• Kobe Bryant Bows Tech-Focused VC Fund
    Along with longtime entrepreneur and investor Jeff Stibel, Kobe Bryant just launched a venture-capital fund focused on technology, media and data companies. “The two men are contributing … $100 million -- which they expect to invest over the next few years -- and aren’t seeking outside investors yet,” The Wall Street Journal reports.
  • Media.net Sold To Chinese Investors
    A group of Chinese investors have reportedly acquiring ad-tech startup Media.net for roughly $900 million in cash. “Media.net, which is based in Dubai and New York, is touting this as the third-largest ad-tech acquisition in history,” Bloomberg reports. “However, the complex deal more closely resembles a reverse merger, where a private company takes over a public one and bypasses the formalities of an initial public offering.”
  • Who Will Buy Gawker Media?
    From Ziff Davis to Univision to New York Magazine, The New York Times considers a number of suitors eyeing Gawker Media’s assets. “Ziff Davis was the first company to publicly put a dollar figure on its interest in Gawker Media, and its $90 million bid might be more than other companies are willing to pay,” it writes. Meanwhile, “New York magazine most likely does not have enough cash on hand to buy Gawker Media by itself.”
  • Alphabet Rethinks High-Speed Web Business
    Google parent Alphabet is reportedly not happy with the high costs associated with it high-speed internet business. “Now the company is hoping to use wireless technology to connect homes, rather than cables, in about a dozen new metro areas, including Los Angeles, Chicago and Dallas,” The Wall Street Journal reports.
  • Vultures Circle Gawker Media's Remains
    Up to seven suitors plan on attending Gawker Media bankruptcy auction, on August 16, The New York Post reports. “The auction will kick off a ‘stalking horse’ bid of $90 million from Ziff Davis, which agreed to assume some of Gawker’s liabilities but not the $140 million invasion-of-privacy judgment for former pro wrestler Hulk Hogan,” it writes. “Univision … is expected to give Ziff Davis a run for its money.”
  • Why Arianna Huffington Is Leaving Huffington Post
    Officially, Arianna Huffington is leaving Huffington Post because she’s too busy launching her new health and wellness startup Thrive Global. Unofficially, it’s because Huffington would likely have seen her stature diminish significantly under new Verizon ownership. “It was pretty clear that in Yahoo/AOL, she wouldn’t have the same position that she has now,” a source tells Recode.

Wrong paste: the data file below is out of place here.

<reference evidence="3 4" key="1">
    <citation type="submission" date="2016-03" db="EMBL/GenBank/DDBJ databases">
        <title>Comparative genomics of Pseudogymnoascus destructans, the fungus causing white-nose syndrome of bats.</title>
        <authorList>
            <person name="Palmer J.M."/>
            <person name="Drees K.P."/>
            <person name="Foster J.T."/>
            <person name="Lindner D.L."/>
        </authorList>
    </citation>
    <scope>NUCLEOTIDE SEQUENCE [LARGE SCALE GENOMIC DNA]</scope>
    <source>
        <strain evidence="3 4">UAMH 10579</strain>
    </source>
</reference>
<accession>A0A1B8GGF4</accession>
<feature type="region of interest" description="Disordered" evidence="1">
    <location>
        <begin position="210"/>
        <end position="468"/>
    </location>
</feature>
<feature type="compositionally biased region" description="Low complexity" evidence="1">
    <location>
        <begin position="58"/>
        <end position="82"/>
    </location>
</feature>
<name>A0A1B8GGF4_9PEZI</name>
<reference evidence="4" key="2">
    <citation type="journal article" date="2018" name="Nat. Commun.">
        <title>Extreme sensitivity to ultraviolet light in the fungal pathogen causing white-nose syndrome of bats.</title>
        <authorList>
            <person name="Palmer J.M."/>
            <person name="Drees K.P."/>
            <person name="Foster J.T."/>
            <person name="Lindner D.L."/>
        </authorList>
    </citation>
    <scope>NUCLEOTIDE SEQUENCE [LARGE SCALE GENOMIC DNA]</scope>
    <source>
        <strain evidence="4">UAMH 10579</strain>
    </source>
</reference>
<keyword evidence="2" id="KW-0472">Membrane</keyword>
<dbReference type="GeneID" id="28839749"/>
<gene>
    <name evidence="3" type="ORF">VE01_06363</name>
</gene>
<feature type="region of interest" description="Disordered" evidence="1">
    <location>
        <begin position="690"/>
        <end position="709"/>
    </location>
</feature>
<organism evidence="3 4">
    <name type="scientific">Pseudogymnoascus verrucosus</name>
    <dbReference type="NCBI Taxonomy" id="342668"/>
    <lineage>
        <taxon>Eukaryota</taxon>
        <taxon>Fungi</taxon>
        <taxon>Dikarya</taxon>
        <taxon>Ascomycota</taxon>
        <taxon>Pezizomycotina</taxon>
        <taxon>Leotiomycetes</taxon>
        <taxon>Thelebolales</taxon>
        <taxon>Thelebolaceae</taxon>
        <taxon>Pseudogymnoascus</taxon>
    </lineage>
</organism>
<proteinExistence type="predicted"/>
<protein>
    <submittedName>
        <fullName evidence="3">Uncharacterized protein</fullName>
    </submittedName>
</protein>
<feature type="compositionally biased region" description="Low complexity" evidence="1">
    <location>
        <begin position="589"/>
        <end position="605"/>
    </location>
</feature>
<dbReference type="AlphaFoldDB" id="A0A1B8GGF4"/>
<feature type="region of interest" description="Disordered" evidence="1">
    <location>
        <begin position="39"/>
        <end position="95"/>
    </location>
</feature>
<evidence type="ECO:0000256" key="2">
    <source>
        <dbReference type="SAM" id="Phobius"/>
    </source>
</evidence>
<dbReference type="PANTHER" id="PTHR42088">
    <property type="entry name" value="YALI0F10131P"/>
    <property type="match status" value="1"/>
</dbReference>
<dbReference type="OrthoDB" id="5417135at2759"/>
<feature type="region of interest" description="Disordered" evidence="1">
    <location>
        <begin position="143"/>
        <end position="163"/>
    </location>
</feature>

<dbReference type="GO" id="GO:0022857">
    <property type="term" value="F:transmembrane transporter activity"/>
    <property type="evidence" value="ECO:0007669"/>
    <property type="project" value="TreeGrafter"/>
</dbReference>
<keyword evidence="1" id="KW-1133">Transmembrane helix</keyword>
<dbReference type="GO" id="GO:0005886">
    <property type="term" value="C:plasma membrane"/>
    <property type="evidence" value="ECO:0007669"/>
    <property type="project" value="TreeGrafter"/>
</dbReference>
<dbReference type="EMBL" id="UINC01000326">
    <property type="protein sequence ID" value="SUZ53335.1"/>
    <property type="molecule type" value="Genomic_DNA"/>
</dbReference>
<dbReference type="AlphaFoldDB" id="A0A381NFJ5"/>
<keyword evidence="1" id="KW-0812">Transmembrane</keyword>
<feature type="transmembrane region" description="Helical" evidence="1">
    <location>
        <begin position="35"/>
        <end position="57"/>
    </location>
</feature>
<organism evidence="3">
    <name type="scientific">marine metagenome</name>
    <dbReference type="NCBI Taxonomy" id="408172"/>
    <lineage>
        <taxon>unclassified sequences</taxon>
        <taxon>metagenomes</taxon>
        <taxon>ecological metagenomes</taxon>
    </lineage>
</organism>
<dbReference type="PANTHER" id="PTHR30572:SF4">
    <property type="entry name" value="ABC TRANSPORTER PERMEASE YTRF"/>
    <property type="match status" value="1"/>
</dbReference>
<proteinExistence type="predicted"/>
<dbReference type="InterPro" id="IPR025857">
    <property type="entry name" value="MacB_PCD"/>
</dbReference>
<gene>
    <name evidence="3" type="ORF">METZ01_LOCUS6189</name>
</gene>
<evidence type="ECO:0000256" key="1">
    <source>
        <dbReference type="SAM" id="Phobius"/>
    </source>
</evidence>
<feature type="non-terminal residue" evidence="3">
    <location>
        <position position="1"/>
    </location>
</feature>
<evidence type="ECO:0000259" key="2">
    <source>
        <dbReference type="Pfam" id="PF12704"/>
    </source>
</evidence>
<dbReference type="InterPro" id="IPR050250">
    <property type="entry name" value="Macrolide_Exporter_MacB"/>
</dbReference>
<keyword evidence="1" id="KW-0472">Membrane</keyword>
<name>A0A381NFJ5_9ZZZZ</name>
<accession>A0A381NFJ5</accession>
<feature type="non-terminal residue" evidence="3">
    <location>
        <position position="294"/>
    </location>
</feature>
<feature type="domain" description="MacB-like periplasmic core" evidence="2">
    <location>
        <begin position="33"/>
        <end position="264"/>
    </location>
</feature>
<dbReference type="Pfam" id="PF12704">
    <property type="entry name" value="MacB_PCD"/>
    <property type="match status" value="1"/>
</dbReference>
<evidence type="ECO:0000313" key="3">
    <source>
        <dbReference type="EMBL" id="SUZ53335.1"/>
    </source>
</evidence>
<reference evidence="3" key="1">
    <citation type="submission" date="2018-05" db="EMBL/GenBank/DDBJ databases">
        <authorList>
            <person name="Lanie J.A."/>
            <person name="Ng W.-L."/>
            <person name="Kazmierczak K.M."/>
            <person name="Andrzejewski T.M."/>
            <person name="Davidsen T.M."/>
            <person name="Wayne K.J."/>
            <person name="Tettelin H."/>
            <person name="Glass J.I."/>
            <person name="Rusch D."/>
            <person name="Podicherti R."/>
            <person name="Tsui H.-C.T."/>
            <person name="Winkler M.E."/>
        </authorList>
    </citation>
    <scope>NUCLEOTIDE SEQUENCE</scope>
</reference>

• Monster Being Sold For $429M
    Randstad Holdings -- an Amsterdam-based human resources and recruitment specialist -- has agreed to buy job hunting portal Monster Worldwide for $429 million. “It is a far cry from the heady days of 2000 -- when Monster … had a share price of over $91 and a market cap of nearly $8 billion,” TechCrunch notes. “Even in 2007, when its stock was around $51, Monster was valued as high as $5.5 billion.”
  • Turkey Cracking Down On Press Freedoms
    Under the guise of maintaining Turkey’s stability and rooting out the plotters, President Erdogan is settling political scores and crushing dissent. The journalists silenced by President Erdogan’s order are those who also happen to be the most openly critical of the AKP’s increasingly authoritarian moves, especially after the coup.  Amnesty International called the intimidation and crackdown on journalists “a brazen attack on press freedom.”
  • Trump's 'Media Bias' Emails Nonsensical
    The Trump campaign is slapping on "false or unbalanced reporting" as part of a new email series it is calling "media bias of the day." The idea is to call out what the campaign considers the day's most unfair Trump coverage. But the examples he cites -- The New York Times' on Iran payments and MSNBC not covering his entire Maine rally live -- don't fit the bill.
  • Sprite Slammed For Sexist Ads
    The Sprite "brutally refreshing" campaign used phrases such as "She's seen more ceilings than Michelangelo," and "You're not popular, you're easy." The Irish ad campaign was quickly slammed as "sexist" and "misogynistic" by social media users. Parent company Coca-Cola removed it from billboards and sites across the country.
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